FFR’s Peer Recovery Support Specialist Training (PRSS) is a comprehensive, 46-hour training for those with lived experience who want to serve as a mentor and coach to those seeking long-term recovery from substance use and/or co-occurring mental health issues. Currently, there is no charge for the Peer Recovery Support Specialist Training. Foundation for Recovery requests 10 volunteer hours monthly for a minimum of 6 months for those completing the course.
What are Peer Recovery Support Services?
The word peer refers to all individuals who share the experiences of addiction and recovery. In a peer-helping-peer relationship, a peer leader/coach, who is in stable recovery provides social supports designed to fill the needs of people in or seeking recovery. The services are called peer recovery support services and, as the word peer implies, they are designed and delivered by people who have experienced both substance use disorder and/or mental health challenges and are now in their own recovery.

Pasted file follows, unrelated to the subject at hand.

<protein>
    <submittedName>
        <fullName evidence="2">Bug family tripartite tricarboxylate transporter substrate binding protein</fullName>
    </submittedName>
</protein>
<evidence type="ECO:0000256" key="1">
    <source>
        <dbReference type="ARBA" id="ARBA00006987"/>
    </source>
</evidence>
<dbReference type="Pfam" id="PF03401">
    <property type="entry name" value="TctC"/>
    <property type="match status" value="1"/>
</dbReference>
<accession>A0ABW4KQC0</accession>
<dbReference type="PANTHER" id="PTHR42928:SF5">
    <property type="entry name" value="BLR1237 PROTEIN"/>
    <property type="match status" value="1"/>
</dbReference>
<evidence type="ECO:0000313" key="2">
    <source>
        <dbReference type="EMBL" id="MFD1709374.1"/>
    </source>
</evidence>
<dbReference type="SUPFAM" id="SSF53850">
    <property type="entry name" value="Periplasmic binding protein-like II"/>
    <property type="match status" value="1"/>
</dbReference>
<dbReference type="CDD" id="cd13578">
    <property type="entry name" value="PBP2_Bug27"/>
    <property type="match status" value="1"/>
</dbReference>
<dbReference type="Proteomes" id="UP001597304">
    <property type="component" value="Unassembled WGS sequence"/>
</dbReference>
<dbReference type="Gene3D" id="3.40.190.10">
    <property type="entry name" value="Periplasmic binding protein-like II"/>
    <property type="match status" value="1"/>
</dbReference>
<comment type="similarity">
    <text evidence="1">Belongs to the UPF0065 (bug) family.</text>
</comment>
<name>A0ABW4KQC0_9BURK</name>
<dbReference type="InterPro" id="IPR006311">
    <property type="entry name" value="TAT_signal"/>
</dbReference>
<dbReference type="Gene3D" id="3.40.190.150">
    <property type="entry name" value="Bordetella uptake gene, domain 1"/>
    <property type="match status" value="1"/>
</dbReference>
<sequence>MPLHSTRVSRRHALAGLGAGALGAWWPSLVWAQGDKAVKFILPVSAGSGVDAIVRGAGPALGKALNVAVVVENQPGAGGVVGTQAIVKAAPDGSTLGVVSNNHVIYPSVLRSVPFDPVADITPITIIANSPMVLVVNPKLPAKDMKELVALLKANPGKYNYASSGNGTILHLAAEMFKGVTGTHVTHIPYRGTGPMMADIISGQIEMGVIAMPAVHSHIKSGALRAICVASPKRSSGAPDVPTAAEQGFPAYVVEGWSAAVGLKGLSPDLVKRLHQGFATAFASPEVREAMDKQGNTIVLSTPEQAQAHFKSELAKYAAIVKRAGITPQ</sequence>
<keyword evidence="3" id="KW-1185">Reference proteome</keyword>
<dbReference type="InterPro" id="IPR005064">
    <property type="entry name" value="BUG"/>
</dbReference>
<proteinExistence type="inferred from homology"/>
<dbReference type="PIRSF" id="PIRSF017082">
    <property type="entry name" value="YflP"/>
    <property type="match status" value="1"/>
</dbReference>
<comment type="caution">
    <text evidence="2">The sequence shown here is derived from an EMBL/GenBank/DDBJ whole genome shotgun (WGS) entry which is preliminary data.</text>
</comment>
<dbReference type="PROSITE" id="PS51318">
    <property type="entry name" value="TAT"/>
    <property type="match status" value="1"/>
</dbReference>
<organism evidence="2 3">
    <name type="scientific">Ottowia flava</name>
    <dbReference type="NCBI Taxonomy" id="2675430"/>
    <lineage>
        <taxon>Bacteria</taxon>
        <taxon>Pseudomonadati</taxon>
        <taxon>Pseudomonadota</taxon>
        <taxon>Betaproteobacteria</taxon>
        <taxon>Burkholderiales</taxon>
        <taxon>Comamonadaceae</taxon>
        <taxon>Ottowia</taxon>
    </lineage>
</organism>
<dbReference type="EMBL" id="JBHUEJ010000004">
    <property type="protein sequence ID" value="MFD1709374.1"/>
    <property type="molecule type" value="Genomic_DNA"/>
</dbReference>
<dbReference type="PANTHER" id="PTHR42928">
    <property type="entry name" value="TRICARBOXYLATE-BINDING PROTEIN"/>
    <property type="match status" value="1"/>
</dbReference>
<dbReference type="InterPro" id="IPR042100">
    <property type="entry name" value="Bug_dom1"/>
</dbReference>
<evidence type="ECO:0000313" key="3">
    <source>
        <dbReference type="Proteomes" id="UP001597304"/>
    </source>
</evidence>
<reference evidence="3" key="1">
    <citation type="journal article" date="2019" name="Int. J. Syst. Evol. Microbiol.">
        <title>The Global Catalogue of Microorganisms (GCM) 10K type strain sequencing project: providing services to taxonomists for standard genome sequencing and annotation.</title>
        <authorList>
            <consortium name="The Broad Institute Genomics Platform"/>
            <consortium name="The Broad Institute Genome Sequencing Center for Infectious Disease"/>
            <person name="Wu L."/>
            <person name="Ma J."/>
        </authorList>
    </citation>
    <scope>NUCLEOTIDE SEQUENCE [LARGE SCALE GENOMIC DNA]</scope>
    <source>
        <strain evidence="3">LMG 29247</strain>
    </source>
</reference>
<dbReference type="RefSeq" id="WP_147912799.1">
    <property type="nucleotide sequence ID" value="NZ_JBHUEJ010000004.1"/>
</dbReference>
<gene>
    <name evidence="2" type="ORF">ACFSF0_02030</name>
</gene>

Why become a Peer Recovery Support Specialist?
A Peer Recovery Support Specialist is a person who is primarily interested in giving back, enhancing their life skills and connecting with members of the recovery community. A Peer Recovery Support Specialist must complete a rigorous training process and has the desire to help others achieve a life of recovery. Also known as a “Recovery Coach”, these individuals have personal and lived experience and are committed to their own recovery. Peer Recovery Specialists/Coaches help those who are new in recovery from substance use, mental health and co-occurring challenges, set recovery goals, develop a self-directed plan, and work toward those things a person wishes to achieve in their own personal recovery. Peer Recovery Support Specialists also provide coaching for those with a mental health diagnosis and co-occurring challenges – the Peer Recovery Specialist provides the guidance and process of change through which the individuals improve their health and wellness, live a self directed life and strive to reach their full potential. Peer Recovery Support Specialists/Coaches and peers typically meet once a week. PRSS help with issues such as housing, employment, drug court, education, families and much more. PRSS/Coaches also engage with people who are waiting to access treatment, achieve abstinence and those receiving medicated assisted treatment (MAT).